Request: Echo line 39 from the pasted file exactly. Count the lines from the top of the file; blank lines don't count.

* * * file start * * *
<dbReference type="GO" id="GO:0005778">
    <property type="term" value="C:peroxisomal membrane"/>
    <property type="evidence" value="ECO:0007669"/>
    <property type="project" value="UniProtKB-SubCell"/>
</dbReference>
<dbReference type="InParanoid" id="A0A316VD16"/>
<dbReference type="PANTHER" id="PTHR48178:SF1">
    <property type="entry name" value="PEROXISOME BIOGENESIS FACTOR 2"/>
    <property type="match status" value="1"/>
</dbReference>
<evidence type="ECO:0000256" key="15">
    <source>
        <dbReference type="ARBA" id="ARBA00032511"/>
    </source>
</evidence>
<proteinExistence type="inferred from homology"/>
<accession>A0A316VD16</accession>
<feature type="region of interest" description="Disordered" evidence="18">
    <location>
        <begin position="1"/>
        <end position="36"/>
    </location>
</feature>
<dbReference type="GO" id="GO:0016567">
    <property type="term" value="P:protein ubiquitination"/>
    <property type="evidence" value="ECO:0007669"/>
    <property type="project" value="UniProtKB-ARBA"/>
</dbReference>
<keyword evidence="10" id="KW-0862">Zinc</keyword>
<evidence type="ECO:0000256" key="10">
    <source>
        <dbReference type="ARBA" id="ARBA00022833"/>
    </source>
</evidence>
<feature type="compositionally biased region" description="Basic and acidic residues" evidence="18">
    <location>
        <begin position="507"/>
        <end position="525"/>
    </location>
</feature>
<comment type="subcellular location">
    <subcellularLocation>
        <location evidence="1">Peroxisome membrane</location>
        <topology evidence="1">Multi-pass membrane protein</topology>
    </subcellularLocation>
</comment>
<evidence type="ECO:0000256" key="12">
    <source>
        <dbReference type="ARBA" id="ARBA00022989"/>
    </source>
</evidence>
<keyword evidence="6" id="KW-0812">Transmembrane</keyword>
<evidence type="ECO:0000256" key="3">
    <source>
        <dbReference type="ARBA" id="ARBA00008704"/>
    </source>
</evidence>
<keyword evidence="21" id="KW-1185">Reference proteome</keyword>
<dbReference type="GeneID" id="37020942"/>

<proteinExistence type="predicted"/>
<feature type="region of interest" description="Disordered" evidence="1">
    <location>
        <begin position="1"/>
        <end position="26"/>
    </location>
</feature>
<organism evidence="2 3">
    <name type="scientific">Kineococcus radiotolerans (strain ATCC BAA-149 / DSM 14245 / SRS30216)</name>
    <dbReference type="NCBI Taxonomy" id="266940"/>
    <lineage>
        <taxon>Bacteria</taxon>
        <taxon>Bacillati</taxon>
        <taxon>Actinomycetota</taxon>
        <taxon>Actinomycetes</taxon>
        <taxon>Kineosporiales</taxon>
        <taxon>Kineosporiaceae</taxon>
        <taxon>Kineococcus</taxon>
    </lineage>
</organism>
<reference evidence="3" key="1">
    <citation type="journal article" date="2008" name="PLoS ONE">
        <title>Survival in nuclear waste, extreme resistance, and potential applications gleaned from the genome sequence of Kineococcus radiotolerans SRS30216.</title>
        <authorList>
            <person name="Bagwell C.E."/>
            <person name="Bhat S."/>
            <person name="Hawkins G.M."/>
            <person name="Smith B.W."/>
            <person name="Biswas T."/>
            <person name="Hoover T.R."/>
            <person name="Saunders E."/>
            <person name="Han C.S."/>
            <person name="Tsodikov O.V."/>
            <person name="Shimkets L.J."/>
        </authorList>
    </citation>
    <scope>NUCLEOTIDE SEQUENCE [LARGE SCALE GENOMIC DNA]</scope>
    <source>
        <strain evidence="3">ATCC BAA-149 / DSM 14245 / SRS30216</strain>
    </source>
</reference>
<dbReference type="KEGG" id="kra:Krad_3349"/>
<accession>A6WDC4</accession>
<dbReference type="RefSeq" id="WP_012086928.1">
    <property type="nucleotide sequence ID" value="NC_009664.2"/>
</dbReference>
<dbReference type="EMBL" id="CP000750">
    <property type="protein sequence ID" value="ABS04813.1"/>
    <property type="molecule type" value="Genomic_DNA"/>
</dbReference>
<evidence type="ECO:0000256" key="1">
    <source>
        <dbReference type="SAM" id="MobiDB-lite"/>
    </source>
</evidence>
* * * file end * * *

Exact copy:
    </location>